As for high jump and long jump, I’ve always considered myself as a very law abiding human being and I don’t like to fight with gravity.

Volleyball

My career failure in volleyball is the most painful because its the only game I felt like I really should have been good at. Well that and tennis but I have never actually played tennis. I think with Volleyball there were just better players than me and since it wasn’t a game that people randomly played I never really had a chance to practice.

FIFA

I feel the need to include this because with the rise of E-sports, God knows how long before we start playing FIFA at the Olympics. The truth is, how good I am on FIFA depends on who I am playing against. Let me put it like this, if you play Legendary on FIFA, you will wipe the floor with me. Anything lower than that you will most likely beat me except the gods of our land show up that day.

I want to know, what is the most embarrassing moment you’ve ever had while playing a sport. Tell me all about in the comment section.

New Music: Made In Naija 4Runner ft. Semi

Nigerian rapper, 4Runner finally dishes out the official mp3 version to the highly anticipated record celebrating Nigeria and Nigerians.
Made in Naija is an afrobeat record which features Semi Boomba and is produced by Tamuno Belema.
This Afro hip hop record reveals 4runner’s musical style with a bit of influence from the musical icon, Fela.

Enjoy below and don’t forget to share your thoughts.
Twitter & Instagram: @4runner116, @semi_boomba @williambelema

The Loose talk podcast: My biggest takeaway from the interview with MI

 

Image from Pulse

This episode of loose talk podcast is a defining moment in music history, where an artist with the antecedents and status of MI, stepped into the verbal ring with two of the greatest entertainment journalists in Nigerian history. A lot of jabs were thrown, a lot of knock downs and comebacks, there were a lot of calculated punches and spontaneous outbursts of passion. There was also a lot of ego, enough to have a healthy conversation but a bit over the top at times. The episode is a nearly 3 hour podcast that is definitely not going to be fun to watch, or listen to on mobile data but if you love music, especially, African music or African hip-hop in particular, you need to listen to or watch this episode of the loose talk podcast.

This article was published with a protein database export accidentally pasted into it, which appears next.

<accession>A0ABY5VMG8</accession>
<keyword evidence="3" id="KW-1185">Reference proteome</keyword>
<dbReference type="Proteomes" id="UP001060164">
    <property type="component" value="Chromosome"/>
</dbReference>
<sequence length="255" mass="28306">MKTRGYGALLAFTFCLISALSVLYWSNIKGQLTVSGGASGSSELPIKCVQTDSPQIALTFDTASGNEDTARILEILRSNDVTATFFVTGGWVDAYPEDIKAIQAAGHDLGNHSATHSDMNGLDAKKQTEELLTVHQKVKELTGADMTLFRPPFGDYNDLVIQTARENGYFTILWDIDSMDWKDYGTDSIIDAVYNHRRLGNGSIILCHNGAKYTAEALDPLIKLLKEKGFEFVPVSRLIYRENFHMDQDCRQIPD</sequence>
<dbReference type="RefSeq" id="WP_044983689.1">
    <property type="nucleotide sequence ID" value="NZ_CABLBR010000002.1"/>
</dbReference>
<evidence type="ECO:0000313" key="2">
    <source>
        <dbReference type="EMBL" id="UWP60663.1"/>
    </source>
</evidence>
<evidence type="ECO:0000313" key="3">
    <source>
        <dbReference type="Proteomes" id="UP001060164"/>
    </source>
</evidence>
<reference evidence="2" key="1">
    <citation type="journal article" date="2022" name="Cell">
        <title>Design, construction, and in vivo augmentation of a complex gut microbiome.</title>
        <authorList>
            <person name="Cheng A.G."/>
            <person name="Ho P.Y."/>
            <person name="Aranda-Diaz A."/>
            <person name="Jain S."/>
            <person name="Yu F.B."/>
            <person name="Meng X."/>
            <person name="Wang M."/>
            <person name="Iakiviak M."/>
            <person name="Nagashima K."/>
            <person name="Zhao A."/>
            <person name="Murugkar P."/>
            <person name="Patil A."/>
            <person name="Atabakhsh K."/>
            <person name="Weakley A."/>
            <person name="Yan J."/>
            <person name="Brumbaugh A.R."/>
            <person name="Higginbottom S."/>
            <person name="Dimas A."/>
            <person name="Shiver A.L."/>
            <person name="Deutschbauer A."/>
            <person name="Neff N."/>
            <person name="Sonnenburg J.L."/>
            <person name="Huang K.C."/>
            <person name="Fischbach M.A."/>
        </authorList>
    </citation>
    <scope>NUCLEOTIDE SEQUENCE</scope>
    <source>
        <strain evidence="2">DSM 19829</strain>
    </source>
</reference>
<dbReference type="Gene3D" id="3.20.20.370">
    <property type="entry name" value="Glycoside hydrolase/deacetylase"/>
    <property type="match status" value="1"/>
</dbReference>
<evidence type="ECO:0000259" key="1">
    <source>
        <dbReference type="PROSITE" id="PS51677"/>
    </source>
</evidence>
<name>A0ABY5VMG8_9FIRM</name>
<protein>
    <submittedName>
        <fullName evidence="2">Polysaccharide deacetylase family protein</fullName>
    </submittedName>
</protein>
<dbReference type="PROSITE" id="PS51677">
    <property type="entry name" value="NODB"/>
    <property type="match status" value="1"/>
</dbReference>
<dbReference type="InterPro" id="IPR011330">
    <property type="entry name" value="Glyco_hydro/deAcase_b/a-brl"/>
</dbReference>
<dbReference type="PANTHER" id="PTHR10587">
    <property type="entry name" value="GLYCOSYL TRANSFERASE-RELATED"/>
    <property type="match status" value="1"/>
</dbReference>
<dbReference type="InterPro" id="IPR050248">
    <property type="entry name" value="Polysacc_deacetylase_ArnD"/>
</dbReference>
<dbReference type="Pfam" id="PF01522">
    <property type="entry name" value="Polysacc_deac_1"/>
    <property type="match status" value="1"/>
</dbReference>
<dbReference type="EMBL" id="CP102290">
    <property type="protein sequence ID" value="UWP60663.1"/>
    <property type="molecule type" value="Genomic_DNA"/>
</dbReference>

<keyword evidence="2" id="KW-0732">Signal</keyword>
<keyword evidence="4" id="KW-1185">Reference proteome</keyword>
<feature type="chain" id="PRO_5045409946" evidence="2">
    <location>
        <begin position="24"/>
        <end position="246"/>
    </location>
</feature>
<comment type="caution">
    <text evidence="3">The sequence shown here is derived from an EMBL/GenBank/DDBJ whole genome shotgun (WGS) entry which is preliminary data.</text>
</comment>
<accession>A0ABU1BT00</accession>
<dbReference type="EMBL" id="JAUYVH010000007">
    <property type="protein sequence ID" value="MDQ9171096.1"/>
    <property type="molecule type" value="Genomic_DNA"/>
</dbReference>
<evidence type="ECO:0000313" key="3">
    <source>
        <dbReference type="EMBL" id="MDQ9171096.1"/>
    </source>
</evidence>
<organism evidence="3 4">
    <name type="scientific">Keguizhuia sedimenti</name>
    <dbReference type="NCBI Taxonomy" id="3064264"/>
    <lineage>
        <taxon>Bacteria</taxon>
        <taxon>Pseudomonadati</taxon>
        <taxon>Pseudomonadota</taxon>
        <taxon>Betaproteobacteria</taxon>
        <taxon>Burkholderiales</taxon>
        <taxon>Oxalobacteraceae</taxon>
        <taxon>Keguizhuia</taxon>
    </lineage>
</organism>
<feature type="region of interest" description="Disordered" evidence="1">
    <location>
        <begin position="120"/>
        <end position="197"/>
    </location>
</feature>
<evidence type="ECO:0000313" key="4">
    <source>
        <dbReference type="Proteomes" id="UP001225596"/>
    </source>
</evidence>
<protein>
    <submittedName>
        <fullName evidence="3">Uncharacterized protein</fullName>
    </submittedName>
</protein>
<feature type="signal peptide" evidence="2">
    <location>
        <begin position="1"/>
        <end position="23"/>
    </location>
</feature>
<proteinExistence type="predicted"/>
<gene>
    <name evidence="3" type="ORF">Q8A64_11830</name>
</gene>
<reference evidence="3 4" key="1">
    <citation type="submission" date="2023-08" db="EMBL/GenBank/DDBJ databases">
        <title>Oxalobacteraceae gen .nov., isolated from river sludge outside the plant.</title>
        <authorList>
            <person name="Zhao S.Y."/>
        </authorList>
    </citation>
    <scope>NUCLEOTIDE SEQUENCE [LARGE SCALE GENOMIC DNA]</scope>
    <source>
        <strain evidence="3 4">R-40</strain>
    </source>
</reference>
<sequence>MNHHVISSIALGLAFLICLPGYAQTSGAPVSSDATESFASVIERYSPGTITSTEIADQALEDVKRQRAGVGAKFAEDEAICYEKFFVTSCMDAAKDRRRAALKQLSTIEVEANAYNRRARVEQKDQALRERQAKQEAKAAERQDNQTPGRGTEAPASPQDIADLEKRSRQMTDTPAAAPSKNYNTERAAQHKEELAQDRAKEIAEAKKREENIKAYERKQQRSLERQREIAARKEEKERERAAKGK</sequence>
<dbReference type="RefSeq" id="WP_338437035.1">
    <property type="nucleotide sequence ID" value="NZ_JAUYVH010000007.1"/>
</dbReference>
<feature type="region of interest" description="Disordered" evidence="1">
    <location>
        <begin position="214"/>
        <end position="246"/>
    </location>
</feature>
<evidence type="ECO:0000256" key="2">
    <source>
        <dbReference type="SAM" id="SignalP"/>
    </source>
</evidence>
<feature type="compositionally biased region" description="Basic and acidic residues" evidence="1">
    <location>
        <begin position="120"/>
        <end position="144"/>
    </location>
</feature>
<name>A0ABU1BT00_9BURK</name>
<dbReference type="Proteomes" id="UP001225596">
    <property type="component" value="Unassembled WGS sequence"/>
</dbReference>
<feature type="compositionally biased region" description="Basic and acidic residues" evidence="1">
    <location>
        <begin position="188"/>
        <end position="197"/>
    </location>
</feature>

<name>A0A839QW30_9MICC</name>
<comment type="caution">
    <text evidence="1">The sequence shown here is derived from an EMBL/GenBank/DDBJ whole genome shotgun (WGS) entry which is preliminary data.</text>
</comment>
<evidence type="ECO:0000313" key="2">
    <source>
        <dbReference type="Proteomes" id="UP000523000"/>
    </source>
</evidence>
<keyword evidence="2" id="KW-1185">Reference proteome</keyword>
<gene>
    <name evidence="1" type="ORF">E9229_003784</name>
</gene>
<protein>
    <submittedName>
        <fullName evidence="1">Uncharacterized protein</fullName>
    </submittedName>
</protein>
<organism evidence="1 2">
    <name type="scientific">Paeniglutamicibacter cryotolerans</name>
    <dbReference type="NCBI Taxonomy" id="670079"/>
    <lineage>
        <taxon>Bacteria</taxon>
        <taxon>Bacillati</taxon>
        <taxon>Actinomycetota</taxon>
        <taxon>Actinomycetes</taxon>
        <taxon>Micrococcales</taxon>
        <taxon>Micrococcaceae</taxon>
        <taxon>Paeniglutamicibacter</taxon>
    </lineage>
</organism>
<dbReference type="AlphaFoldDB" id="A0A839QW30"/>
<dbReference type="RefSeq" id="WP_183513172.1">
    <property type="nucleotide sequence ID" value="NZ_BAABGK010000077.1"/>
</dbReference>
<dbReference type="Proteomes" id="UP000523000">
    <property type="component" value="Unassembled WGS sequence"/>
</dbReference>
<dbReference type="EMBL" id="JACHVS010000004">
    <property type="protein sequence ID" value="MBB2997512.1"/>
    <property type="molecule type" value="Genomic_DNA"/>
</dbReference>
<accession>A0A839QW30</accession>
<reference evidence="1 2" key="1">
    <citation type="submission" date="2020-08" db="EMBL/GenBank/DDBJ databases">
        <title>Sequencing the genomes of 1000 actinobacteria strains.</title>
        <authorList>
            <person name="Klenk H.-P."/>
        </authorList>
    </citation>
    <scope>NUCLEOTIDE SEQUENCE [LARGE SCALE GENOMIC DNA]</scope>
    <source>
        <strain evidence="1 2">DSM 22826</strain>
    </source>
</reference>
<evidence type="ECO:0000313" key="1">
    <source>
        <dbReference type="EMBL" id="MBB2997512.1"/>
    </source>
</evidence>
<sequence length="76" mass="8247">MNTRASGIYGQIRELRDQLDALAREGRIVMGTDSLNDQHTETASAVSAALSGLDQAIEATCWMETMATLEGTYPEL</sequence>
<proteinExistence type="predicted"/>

The single most important moment for me, in the podcast’s entire three hours was when MI, Osagie, Loose Kanyon and AOT2 went back and forth over an alternative music platform to iTunes for MI to base the numbers of his Chairman Album. Osagie said that over 90% of Nigerians do not have access to iTunes and majority of Nigerian iTunes users are not even in Nigeria. Remember last November when Nigerian banks positioned themselves as enemies of the music industry and all but eliminated the only platforms for Nigerian artistes to make money off album sales. It is sad and in some ways infuriating that, when Nigerian music is once again pushing continental boundaries our artistes are barely making any money off it directly.

MI’s Chairman album is one of the highest selling albums, if not the highest, since it’s release in 2014, it has made about $120,000 (over N43 million) according to MI over three years. There were a lot features on that album, so all the collaborators have to get paid, producers, sound engineers, marketing and PR teams, the record label has to get paid. By the time all the due diligence is done, MI is taking home a lot less than that and remember, this is money made over three years on what is arguably the highest selling album, in that period. Now, imagine how much up and comers take home. A lot have given up and release entire albums for free on Soundcloud hoping to parlay whatever successes into getting an endorsement and high profile gigs.

It takes an unbelievable amount of time, energy and human resources to make an album. Even musicians with near zero talent hire writers, producers and engineers that know the work and all those people have mouths to feed. So it is extremely important that if you can, pay for your music. A number of Nigerian ATM cards work on Deezer, and UAE iTunes store and Apple music, although most Nigerian songs are not on that store. If you have a dollar card you should be able to access Apple music. You can also try barter cards where you can fund a dollar card in your Naira account.

I also think Nigerian artistes, record labels or at least record label backers and entrepreneurs need to talk to themselves and see how they can parlay their influence and resources into either bringing a foreign player like Pandora, Amazon music, Spotify or Google play music to come in, or improve and expand an indigenous platform like MTN music plus, cloud 9, iRoking or Spinlet. The market is ripe, the music is ready and if we play our cards right this will be the dawn of a new age. What we cannot do is sit here and allow this opportunity go to waste.